You need to know enough about yourself and your law firm to be able to articulate why you even practice law and how you can help your clients. Sure, it is an uncomfortable question, it brings a lot of issues to the surface. But this is how we grow and discover and focus on what message we want to present to the world. Have a deep look at yourself, your skills, your talents and why you show up to work everyday.

  1. What is your brand's story and unique selling proposition?

Take a moment and write out your firm's story - whether you are working alone or with a team - every story is unique. Write about the good, the bad and the ugly. This will help you not only connect with yourself but figure out what your clients are looking for from you.

Your story will help you define your UVP (Unique Value Proposition). A UVP helps you explain to others what you and your firm is truly about. What do you offer that others don’t?

When you take on clients - you are making a promise to represent them to the absolute best of your ability. Write out that promise before-hand and figure out what your promise is as a lawyer to attract new clients.

  1. Who is your target audience or your ideal client?

Remember if you sell to everyone - you won’t sell to anyone. Imagine trying to get every individual through your door and pitching to them why you would be their perfect lawyer without knowing anything about them. In the end that would be incredibly expensive and you will lose out on more than you will gain. Now imagine your ideal client and pitch to only 10 of them with a service that they actually need. Doesn’t that sound a little bit more manageable?

So by finding a target audience you will be able to do research and emotionally connect to them. The narrower your audience, the more you can learn about their pain points and the more likely you will land that client.

Start by thinking about your favourite clients currently. Do they have anything in common, not just in their file, but in their personality? This will be your first step to finding your target audience and your ideal clients.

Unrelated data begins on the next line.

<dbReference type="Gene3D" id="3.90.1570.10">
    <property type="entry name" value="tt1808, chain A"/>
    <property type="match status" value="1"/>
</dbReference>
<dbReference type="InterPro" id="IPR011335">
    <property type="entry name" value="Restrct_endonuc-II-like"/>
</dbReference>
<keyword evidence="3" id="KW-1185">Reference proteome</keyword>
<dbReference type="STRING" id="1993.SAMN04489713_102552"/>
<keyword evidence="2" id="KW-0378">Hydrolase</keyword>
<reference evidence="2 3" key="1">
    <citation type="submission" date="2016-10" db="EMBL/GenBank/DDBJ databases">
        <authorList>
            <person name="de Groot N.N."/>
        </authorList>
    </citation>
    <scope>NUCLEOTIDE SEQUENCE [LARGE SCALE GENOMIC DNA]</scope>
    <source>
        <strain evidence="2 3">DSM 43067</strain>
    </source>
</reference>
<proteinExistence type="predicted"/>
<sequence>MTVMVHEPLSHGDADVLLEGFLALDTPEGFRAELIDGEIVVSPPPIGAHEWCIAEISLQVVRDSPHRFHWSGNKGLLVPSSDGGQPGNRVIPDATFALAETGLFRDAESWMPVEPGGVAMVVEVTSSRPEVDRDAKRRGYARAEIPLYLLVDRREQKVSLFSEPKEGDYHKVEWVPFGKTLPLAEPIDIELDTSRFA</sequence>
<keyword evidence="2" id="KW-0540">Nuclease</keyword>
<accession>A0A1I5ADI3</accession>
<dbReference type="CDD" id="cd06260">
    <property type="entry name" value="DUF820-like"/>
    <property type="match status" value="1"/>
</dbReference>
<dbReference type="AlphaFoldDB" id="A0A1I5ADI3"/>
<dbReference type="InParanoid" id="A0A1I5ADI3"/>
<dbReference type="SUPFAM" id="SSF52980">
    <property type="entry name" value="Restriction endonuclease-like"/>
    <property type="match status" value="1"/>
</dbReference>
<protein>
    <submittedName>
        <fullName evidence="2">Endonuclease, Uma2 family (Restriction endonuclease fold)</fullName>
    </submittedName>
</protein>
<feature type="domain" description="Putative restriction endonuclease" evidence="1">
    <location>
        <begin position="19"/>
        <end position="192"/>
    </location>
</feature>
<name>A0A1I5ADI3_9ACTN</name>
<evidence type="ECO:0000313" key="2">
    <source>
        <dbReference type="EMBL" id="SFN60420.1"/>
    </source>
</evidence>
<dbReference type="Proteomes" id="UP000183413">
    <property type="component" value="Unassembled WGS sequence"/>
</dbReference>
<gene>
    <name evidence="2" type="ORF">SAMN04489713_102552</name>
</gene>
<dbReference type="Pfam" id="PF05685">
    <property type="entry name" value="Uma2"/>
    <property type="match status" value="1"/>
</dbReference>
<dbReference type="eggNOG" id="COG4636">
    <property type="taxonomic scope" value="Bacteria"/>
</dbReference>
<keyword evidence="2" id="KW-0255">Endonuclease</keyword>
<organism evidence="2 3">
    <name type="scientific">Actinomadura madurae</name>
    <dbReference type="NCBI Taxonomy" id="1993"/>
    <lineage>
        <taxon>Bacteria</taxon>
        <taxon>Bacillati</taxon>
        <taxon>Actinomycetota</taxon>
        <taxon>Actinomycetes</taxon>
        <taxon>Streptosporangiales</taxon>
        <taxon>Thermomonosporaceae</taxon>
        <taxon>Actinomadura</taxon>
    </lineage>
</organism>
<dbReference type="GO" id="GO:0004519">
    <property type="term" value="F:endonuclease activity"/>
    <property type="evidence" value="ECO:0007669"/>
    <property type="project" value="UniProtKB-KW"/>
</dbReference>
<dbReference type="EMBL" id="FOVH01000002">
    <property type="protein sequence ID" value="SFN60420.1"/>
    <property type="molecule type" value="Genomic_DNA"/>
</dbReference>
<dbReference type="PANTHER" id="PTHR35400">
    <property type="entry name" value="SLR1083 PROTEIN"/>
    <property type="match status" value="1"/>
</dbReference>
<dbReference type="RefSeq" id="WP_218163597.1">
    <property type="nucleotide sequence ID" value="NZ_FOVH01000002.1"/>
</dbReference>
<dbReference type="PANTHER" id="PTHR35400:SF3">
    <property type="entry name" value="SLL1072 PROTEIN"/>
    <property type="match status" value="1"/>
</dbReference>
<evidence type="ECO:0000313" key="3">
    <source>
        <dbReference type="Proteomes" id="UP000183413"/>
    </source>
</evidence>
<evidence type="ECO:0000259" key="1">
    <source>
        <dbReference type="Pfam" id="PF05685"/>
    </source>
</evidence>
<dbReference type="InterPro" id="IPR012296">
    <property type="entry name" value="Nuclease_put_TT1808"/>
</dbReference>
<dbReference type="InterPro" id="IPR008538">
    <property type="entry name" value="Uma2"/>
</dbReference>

1. What is your core message?

So now you have taken some time and wrote things down and did your research. It’s time to distill all of that information into a core message. This core message will help you in marketing and must be unified amongst everyone that works with you and your audience.

While we can guide you through all these questions - the work will ultimately be about you and your discovery. What do you want to tell the world and your audience? Nowadays, you can’t just come up to someone and say - ‘hello, I am excellent at this. Hire me.’ How do they know you are and how do they know you care about them more than you do about the sale?

Messaging is about creating something concise and authentic that represents you and your brand.

  1. We’ve zoned in, now what?

This is the final step - projecting your brand out into the world. This is where all that hard work into the intangible becomes tangible with designing a website, social media presence, logo, business cards, color scheme, etc.

Many want to cut to the chase and get to this step first. They want results and something to show to their new clients. However, this step won’t be effective without doing a bit of work before hand and going through the branding strategy steps. Otherwise, you would just spend money on a website and logo and collaterals without truly representing who you are.

The speed of this process and discovering who you are really depends on the work put in. We can help you through this process or you can begin the process on your own and come to us with your ideas and we will help you distill the information and ask all the right questions.

Regardless, we are here to make your life easier.


Honestly, this is the fun part. Analysing your business is never easy, but when you reach the end you’ll see the results and understand what your company is bringing to the world. So to go through the questions again, consider the following:

  1. Who are you?
  2. What is your brand's story and unique selling proposition?
  3. Who is your target audience or your ideal client?
  4. What is your core message?
  5. Are you ready?

The world is changing, let’s get you online and get the clients you want.